Surrounded by big brown bears in a salmon-choked river in Alaska, a hunter wonders if he’s pushed his luck too far.
Have you ever wanted to be invisible? Ever wanted to just melt into your surroundings completely because you’re afraid even your breathing or the beating of your heart will give you away? That’s how I felt as I sat precariously on a tree branch with my feet in the water as a massive Alaskan brown bear swam by just a few yards away.
I was hunting brown bear out of Yakutat, Alaska, with Gary Gray of Alsek River Lodge, and was guided on this hunt by Gary’s son, Wayne. When I lined up this hunt, my boss at
the time told me to be prepared for “ten days of boredom and thirty seconds of excitement.” As it turned out, that statement could not have been further from the truth.
The first morning we left the lodge, which was located on the banks of the Alsek River, rode ATVs a short distance, and parked. This region of Alaska is covered with incredibly thick triple-canopy rain forest, so you either walk in the river or through the tunnels made by the bears you’re hunting. We hadn’t gone a hundred yards through a bear tunnel when we reached another, smaller river. As we cleared the cover of the trees there, 100 yards away, I spotted my first Alaskan brown bear fishing along the far shore. Wayne said he was about a 7½-footer, so we left him and began wading upriver.
Walking in the water was awkward because of the slick, round rocks on the riverbottom. Crimson-colored salmon swam all around us, and every few yards, we passed fish carcasses strewn about on the narrow shore leading into the dark bear tunnels. There was fish-scale-filled bear scat everywhere, and I was hoping I wouldn’t end up in some of this myself!
We made our way around a bend in the river and sat down on a small grassy spot on the shore. Our first visitors were two eight-foot brown bears. It was obvious they were
twins as they were bothnearly black with white ears. They waded past us about thirty yards away and went around the bend. A smaller bear appeared and began fishing in front of us, and was soon joined by a couple more. We were glassing a nice-size blond bear up the river in the distance when all hell broke loose behind us. I could hear brush breaking and bears roaring, and the commotion was coming our way!
I swung my .375 H&H in the direction of the noise as one of the white-eared twins broke out of the brush a mere five yards behind me and to my right, followed by another bear that was obviously not happy with his company. Right past us and out into the river they went.
I had barely caught my breath when I turned back toward the river and saw that one of the bears in front of us had caught a fish and was preparing to step up on the very spot we were on to enjoy his meal.
“What about that one?” I urgently asked Wayne.
He turned to the bear and in a loud whisper said, “Hah!” The bear turned tail like a whipped dog and retreated around the bend and out of sight.
I asked Wayne what I should do if a big one came that close.
“Shoot him,” he suggested.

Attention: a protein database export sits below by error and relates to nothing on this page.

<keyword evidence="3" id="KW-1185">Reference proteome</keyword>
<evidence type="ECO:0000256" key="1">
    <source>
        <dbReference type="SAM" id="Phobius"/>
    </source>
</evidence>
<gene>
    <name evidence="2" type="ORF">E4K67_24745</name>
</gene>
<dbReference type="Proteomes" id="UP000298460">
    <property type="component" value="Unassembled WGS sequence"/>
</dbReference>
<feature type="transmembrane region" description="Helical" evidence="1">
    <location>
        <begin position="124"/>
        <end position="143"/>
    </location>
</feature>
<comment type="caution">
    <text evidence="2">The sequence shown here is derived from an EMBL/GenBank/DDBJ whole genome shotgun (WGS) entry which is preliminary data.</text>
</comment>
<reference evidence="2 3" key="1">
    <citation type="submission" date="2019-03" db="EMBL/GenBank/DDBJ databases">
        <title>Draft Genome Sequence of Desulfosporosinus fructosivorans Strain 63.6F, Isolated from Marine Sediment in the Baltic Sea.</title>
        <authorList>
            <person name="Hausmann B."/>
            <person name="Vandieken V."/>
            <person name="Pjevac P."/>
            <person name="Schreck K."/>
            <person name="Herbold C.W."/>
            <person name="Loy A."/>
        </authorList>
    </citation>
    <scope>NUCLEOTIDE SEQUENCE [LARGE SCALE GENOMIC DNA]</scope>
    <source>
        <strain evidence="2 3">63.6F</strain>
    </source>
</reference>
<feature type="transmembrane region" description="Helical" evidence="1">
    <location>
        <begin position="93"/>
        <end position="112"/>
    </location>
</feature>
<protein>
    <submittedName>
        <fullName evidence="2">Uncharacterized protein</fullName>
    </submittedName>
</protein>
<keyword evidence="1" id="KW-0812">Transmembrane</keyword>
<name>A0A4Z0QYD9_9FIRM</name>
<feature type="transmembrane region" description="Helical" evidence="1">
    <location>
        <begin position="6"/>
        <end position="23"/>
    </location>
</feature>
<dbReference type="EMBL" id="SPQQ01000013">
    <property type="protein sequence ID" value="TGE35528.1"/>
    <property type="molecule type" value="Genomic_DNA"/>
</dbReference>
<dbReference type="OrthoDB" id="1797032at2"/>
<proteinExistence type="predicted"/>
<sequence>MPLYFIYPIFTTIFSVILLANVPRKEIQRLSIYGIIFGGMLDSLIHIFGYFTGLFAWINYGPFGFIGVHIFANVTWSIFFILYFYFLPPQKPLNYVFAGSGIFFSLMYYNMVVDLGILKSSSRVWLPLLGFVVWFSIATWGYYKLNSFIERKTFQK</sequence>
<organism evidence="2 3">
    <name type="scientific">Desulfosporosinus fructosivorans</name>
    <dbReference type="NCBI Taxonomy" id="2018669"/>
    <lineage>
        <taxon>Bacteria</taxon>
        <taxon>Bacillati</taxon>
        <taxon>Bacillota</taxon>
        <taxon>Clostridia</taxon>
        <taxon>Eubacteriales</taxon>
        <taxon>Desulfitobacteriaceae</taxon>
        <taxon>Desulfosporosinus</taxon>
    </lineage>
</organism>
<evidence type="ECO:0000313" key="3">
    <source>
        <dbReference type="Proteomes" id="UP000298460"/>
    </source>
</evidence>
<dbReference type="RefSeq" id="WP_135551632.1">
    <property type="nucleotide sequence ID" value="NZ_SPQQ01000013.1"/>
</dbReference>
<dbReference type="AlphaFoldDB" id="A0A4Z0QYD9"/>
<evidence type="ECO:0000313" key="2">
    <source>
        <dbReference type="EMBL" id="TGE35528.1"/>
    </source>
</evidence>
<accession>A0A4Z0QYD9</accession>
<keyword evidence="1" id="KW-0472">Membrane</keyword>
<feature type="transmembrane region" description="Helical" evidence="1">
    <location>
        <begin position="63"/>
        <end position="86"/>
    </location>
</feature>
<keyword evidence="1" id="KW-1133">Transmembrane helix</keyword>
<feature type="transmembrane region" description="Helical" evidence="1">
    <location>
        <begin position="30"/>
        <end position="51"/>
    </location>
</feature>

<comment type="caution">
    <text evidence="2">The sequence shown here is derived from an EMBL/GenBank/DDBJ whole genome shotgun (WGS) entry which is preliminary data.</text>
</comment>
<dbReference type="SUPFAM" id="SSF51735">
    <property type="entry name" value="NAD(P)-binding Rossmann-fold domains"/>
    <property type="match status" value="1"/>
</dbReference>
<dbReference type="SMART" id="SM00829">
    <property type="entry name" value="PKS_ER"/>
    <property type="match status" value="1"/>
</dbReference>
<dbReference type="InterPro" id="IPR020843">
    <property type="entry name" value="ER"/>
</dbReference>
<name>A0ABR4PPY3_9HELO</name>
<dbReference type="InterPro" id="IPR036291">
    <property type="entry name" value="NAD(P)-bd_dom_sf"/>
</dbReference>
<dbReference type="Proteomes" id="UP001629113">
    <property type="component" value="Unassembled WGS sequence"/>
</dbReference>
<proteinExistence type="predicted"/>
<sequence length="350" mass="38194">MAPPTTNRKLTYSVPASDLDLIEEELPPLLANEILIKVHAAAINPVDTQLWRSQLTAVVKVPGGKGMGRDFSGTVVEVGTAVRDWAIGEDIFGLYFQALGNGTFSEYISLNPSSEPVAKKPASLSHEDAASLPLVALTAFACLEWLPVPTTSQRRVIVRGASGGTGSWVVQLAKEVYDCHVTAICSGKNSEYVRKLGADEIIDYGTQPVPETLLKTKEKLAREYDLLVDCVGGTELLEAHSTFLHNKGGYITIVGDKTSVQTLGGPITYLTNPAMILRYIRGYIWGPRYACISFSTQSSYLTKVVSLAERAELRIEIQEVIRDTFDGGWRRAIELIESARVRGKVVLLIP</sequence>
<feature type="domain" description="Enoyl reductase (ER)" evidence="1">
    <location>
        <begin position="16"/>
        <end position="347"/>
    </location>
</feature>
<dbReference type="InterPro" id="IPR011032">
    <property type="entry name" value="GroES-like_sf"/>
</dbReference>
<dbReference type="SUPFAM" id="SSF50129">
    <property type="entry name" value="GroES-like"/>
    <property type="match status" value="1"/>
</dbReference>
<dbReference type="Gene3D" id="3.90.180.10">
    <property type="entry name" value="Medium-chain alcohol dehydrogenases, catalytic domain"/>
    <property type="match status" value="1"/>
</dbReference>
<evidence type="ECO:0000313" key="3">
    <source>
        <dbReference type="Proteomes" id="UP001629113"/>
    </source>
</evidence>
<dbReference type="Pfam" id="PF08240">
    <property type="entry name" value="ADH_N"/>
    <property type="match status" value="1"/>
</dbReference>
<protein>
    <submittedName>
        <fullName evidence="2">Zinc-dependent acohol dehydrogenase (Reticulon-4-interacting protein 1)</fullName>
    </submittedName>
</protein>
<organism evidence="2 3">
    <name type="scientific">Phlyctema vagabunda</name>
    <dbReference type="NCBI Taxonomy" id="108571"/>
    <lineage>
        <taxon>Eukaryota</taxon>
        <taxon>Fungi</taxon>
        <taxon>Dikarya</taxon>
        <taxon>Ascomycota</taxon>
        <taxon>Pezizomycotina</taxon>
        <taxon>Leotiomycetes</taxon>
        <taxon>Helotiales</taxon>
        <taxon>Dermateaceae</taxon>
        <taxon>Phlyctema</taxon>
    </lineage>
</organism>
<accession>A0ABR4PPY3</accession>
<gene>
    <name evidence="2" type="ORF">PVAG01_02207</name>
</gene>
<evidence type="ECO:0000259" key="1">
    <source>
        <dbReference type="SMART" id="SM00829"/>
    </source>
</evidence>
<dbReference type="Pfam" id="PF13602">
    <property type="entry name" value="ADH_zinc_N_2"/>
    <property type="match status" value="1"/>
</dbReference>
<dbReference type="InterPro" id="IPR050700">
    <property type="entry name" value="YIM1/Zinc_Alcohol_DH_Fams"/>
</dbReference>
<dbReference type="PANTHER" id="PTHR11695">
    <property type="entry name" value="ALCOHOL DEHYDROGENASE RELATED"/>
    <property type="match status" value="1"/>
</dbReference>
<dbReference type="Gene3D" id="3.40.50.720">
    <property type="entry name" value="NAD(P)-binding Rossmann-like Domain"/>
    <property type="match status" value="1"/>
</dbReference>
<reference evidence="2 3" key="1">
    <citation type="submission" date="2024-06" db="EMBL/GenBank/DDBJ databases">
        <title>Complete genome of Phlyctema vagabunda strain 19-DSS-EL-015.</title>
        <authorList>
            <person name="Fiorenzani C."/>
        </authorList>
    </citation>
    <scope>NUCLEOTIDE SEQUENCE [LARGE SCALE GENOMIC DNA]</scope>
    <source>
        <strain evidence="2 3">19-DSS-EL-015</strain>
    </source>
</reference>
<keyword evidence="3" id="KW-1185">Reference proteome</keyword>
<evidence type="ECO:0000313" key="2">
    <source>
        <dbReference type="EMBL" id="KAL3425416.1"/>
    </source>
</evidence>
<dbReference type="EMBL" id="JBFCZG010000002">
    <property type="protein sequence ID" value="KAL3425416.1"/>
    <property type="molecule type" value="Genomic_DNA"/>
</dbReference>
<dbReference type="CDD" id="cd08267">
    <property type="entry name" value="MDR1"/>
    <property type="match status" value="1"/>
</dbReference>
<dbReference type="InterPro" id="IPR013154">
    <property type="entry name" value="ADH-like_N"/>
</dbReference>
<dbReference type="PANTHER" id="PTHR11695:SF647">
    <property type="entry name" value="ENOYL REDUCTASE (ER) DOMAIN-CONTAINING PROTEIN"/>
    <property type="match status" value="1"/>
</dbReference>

It was getting dark, so we began to walk back. That is when I realized that all the bears we had seen that evening were now between us and the four-wheelers, and we also had to walk past all those bear tunnels we’d seen on the way in. We rounded a bend, and standing in the water with us were five brown bears!
Wayne said, “Just spread apart so they can see we’re humans.”
The bears studied us for a tense moment, then all retreated
into their tunnels.
“These bears aren’t mean-hearted,” Wayne said. “Moose, now, they are mean-hearted.” Mean-hearted or not, I had a death grip on my Ruger No.1, and my thumb was keeping the safety close company as we passed all those tunnels. Sometimes I could hear the bears in them, but mostly I couldn’t see or hear anything, which only helped me imagine a bear sitting silently in each one, planning my demise.
We made it back to the ATVs with no problems and began our ride back to the lodge. On the ride I was thinking: Seven brown bears, most within thirty yards, two almost ran over me, and this is only the first night! So much for boredom.
Alsek River Lodge consists of a large main lodge complete with hot water, generated electricity and even satellite TV. Guests sleep in one of the small, heated cabins flanking the main lodge. Each day started with breakfast in the main lodge, then we’d
ride the short distance to the smaller river. Then, just as on the first night, we would wade up or down the river and set up for the day’s hunt. Even with constant rain, each day brought numerous bear sightings.
We began to realize that the farther upriver we went, the bigger the bears were. The big bears get the best fishing holes, and the small river ended at a deep hole where the water came up out of the ground. Because of this natural dead-end, the fish swimming upriver to spawn congregated in this pool and had nowhere to go. It was the ideal fishing hole.
On the fifth day, we set up some distance from this hole to watch the activity. We observed several large bears, including the beautiful blond bear we had seen the first night.
We made a plan that if the wind was right, we would move in close to the dead-end hole for the next day’s hunt. We sat until almost dark then began to head back. We hadn’t gone far when a large sow with three small cubs crossed the river about a hundred yards downriver from us. We let them all get across and into the cover of the trees before continuing on our way. With rifles ready, we cautiously made our way past the spot where they had entered the timber. We could hear the big sow popping her teeth and woofing at us from her hiding spot along the far shore. We made it past with no problems, other than some very sweaty palms and wide eyes.
The next day we made our way back toward the dead-end hole. Most of the water in the river was knee-deep and occasionally waist-deep, but as we got within a few hundred yards of the hole, the water level neared the top of our waders. We had to continue the